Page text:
Morocco dismantles extremist cells and attack plots
A successful counter-extremism fight starts with civil society, Moroccan analysts say. (AFP/File)
Morocco said Wednesday it has broken up a three-member extremist cell that was active in three cities. One of the network's members is the brother of a militant who had fought in Syria and Iraq and who is currently serving his sentence under the anti-terror law.
A statement from Rabat's interior ministry said three suspects had been detained by police in the northern cities of Oujda, Casablanca and Fez.
The arrests "revealed several dangerous extremist projects in advanced stages of preparation," the statement said.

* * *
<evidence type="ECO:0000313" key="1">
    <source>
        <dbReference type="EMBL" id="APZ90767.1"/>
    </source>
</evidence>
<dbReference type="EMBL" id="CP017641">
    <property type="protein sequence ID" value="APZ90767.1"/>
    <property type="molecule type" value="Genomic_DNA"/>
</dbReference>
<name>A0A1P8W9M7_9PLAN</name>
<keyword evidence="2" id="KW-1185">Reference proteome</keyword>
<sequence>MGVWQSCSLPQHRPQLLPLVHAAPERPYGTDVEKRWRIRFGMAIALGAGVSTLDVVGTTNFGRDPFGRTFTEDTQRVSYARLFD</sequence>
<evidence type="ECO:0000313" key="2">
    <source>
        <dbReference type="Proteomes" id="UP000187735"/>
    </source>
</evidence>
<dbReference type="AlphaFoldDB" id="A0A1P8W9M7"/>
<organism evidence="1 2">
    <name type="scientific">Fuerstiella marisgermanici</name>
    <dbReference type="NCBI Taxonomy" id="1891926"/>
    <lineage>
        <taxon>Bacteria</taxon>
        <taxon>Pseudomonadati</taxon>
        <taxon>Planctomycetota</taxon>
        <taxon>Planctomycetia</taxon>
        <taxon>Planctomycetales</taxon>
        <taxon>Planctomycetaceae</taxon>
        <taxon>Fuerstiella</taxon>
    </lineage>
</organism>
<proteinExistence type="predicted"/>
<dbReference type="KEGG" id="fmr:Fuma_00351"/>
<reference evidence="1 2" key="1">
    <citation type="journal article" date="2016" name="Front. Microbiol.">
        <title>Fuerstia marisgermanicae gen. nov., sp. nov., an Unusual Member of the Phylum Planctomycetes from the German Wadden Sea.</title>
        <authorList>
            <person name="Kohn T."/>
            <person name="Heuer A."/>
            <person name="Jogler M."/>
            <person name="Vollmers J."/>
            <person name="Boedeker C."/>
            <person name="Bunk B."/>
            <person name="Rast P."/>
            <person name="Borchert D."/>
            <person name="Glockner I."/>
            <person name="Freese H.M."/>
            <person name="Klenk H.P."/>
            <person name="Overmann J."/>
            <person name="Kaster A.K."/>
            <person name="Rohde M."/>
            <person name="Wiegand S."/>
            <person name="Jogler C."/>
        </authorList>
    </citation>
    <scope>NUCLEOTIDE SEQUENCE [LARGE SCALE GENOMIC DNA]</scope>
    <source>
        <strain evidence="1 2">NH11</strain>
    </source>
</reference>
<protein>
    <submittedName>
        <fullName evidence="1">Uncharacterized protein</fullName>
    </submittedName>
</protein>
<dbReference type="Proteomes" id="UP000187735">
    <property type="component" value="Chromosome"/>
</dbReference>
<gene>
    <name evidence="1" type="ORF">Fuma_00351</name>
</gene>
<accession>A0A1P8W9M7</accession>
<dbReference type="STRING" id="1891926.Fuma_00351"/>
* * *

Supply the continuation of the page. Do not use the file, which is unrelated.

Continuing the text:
It added that the cell members were linked to Daesh supporters "active in Syria and Iraq."
The ministry said the three had planned to attack "sensitive and crucial sites" in several cities.
"The cell's chief rented a safe house near to the city of Oujda, which was reserved for lodging and the preparation and manufacture of remote-detonated explosives," the statement added.
A raid on the property uncovered chemicals that the ministry said could have been used to make bombs.
According to the ministry, the suspects had plotted to join Daesh strongholds in Libya through the Kingdom's eastern border after carrying out their extremist plot.
The suspects will be referred to the judiciary as soon as the investigation that is being carried out under the specialized general prosecution is over.